Interchange is a part of the system that makes electronic payments possible.
Interchange is the transfer rate exchange between the retailer’s financial institution (an acquirer) and the cardholder’s financial institution (an issuer) every time a Visa payment product is used.
Interchange provides the incentives necessary to assure that financial institutions invest in the Visa system and the benefits that we all enjoy with payment products – from protection against fraud to car rental insurance coverage to airline miles to 24/7 customer service. Visa also uses interchange as a tool to aid financial institutions in signing up more retailers to accept Visa so that cardholders can use their Visa credit or debit card to fuel up at the gas station, buy stamps at the post office and pick up a 50th anniversary gift for your parents in the same afternoon – all without carrying a cheque book or fumbling for cash.
In today’s market, consumers are opting more often to pay with credit and debit cards. Every day, Visa connects thousands of financial institutions, hundreds of thousands of businesses and millions of cardholders to make all of your everyday purchases possible around the globe.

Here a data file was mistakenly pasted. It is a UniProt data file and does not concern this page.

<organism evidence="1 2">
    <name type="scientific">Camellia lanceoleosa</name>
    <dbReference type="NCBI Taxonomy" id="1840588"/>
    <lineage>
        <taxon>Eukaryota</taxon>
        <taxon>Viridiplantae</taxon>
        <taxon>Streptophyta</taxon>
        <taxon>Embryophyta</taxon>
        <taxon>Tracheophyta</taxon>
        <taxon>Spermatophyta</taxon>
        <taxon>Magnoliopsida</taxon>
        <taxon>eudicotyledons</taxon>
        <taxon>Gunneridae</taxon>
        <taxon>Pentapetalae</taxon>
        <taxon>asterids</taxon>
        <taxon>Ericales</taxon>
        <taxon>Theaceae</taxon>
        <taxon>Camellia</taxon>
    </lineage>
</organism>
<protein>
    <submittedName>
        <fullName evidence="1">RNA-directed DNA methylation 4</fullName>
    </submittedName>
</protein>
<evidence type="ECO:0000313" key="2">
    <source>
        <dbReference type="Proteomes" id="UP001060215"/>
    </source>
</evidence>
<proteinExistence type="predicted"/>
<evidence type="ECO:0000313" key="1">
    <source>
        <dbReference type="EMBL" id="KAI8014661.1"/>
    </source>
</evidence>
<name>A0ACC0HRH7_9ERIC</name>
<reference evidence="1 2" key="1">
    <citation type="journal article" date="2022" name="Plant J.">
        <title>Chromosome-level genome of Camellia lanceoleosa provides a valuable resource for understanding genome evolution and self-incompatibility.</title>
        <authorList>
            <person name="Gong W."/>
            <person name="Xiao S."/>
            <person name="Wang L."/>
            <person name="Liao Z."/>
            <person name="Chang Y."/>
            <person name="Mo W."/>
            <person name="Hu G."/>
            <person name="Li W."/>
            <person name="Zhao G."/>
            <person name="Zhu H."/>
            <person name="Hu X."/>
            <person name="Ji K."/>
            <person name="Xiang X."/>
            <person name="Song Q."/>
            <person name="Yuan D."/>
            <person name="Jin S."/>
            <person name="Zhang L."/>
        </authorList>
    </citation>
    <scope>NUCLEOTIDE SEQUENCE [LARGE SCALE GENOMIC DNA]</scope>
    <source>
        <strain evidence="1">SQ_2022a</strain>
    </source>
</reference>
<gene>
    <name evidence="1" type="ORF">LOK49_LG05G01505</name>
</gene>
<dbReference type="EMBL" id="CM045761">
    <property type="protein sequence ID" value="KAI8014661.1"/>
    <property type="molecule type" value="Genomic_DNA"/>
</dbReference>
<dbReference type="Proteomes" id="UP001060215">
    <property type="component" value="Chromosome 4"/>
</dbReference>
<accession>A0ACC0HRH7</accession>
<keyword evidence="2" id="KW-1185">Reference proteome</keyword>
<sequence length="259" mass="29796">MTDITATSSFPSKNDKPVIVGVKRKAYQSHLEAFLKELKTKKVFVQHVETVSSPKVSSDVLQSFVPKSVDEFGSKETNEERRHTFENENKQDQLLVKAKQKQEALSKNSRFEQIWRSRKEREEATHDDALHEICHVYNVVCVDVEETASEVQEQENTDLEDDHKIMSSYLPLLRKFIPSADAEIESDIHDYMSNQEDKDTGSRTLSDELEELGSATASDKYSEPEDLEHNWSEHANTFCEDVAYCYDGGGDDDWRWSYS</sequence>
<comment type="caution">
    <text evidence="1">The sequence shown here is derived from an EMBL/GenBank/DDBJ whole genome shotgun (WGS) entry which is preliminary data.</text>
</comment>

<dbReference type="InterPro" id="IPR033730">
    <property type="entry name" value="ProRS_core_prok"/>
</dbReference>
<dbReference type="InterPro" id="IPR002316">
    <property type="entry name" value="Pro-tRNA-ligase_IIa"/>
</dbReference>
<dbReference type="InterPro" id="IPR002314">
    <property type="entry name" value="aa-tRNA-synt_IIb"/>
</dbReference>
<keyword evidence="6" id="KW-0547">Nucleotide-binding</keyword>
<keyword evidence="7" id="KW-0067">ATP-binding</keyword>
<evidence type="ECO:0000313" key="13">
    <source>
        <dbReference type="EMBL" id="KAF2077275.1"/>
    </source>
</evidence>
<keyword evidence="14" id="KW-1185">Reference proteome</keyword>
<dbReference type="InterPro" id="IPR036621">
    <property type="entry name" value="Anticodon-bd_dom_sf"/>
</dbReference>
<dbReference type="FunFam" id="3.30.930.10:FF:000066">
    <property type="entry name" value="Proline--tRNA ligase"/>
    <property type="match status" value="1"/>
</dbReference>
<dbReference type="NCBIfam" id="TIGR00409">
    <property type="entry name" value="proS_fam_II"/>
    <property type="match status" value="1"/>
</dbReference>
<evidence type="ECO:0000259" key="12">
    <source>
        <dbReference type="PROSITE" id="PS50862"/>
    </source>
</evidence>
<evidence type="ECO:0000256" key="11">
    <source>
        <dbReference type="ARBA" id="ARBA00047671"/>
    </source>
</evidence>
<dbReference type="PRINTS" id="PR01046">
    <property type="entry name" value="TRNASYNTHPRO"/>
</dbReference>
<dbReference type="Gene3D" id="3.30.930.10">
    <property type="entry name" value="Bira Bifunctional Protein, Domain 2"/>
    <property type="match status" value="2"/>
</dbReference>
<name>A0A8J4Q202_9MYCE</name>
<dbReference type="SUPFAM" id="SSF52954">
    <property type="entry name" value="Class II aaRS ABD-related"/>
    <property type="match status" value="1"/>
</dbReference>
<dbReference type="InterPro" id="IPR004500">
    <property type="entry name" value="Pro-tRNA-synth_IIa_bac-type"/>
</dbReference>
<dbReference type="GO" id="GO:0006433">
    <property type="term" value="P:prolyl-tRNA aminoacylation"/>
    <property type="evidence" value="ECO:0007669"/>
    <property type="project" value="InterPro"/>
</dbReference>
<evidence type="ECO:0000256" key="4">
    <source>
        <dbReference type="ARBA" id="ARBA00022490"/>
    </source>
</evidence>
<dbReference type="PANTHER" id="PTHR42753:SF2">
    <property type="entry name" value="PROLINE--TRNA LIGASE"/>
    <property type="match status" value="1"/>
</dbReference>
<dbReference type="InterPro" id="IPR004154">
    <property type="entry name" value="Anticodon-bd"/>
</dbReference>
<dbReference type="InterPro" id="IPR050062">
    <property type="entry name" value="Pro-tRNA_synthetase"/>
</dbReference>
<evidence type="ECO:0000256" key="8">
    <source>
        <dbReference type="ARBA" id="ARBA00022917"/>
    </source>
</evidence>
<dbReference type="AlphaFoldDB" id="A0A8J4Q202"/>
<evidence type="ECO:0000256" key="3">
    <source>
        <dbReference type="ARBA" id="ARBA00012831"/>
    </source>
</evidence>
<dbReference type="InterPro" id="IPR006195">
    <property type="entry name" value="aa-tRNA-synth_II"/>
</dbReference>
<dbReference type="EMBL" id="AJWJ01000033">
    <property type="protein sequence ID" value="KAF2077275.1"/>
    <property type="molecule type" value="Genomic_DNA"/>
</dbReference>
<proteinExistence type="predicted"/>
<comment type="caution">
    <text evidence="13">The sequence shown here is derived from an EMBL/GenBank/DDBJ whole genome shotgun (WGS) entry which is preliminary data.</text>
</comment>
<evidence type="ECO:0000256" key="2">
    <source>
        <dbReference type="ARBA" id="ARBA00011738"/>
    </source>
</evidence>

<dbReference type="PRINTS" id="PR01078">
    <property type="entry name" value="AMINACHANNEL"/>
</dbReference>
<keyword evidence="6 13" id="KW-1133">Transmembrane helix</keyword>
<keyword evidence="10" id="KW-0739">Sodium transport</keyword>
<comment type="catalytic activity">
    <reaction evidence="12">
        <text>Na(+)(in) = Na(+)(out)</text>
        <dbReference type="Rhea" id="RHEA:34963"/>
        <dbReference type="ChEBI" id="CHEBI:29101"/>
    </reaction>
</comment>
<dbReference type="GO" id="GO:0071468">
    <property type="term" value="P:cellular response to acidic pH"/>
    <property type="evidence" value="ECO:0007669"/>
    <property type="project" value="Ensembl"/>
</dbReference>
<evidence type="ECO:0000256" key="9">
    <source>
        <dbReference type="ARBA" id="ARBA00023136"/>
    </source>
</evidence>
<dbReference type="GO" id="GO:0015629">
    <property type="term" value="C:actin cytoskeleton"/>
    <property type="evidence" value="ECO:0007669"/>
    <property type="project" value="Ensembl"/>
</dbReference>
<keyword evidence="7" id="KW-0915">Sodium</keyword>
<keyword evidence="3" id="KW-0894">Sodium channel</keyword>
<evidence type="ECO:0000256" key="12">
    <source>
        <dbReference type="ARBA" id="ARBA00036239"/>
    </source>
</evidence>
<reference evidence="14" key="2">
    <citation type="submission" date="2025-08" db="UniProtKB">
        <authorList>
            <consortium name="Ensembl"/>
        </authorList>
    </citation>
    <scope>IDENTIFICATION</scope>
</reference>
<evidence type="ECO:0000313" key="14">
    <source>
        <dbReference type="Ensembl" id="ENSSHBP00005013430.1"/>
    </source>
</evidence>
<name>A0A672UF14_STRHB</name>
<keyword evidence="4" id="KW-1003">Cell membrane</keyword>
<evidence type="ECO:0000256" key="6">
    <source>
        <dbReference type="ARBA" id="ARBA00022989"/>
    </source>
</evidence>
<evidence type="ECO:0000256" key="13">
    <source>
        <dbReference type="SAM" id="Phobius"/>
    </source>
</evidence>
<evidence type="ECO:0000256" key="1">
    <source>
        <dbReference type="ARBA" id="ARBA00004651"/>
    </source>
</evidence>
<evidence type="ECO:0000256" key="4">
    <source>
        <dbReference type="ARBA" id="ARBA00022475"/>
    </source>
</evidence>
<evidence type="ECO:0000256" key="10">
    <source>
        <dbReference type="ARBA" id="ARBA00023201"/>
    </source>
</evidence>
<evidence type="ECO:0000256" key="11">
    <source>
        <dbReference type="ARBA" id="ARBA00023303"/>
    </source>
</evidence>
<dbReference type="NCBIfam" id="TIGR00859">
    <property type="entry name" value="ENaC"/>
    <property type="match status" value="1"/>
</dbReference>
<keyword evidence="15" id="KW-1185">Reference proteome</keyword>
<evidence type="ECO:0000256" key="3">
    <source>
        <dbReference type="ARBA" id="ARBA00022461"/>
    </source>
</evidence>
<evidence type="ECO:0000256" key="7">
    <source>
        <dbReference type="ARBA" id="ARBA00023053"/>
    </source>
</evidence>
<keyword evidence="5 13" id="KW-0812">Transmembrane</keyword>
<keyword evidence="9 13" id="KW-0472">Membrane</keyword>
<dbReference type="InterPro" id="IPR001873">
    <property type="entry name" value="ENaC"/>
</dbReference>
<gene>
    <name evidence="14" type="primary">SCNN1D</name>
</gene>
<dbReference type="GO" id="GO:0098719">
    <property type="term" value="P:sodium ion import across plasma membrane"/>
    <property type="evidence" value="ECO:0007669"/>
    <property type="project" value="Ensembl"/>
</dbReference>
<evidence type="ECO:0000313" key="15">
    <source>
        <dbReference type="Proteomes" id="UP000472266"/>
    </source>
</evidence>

Understanding a Visa Transaction
Visa is a global payments technology company that connects consumers, businesses, financial institutions, and governments in more than 200 countries and territories to fast, secure and reliable electronic payments. And while paying with your card in a store or online is easy and fast, there is a lot more happening behind the scenes.
A typical Visa transaction actually involves four distinct players:
A retailer is the store, restaurant, online retailer, hotel, airline or other entity that accepts Visa as payment.
An acquirer is a financial institution that signs up retailers to accept Visa payments and makes sure those retailers get paid for those transactions as a result.
An issuer is a financial institution that provides consumers with Visa-branded cards or other Visa-branded products. When a Visa credit card is used, the issuer actually "lends" the consumer the funds to make the transaction.
A cardholder is the consumer who chooses to use their Visa card or other Visa-branded payment product to make purchases.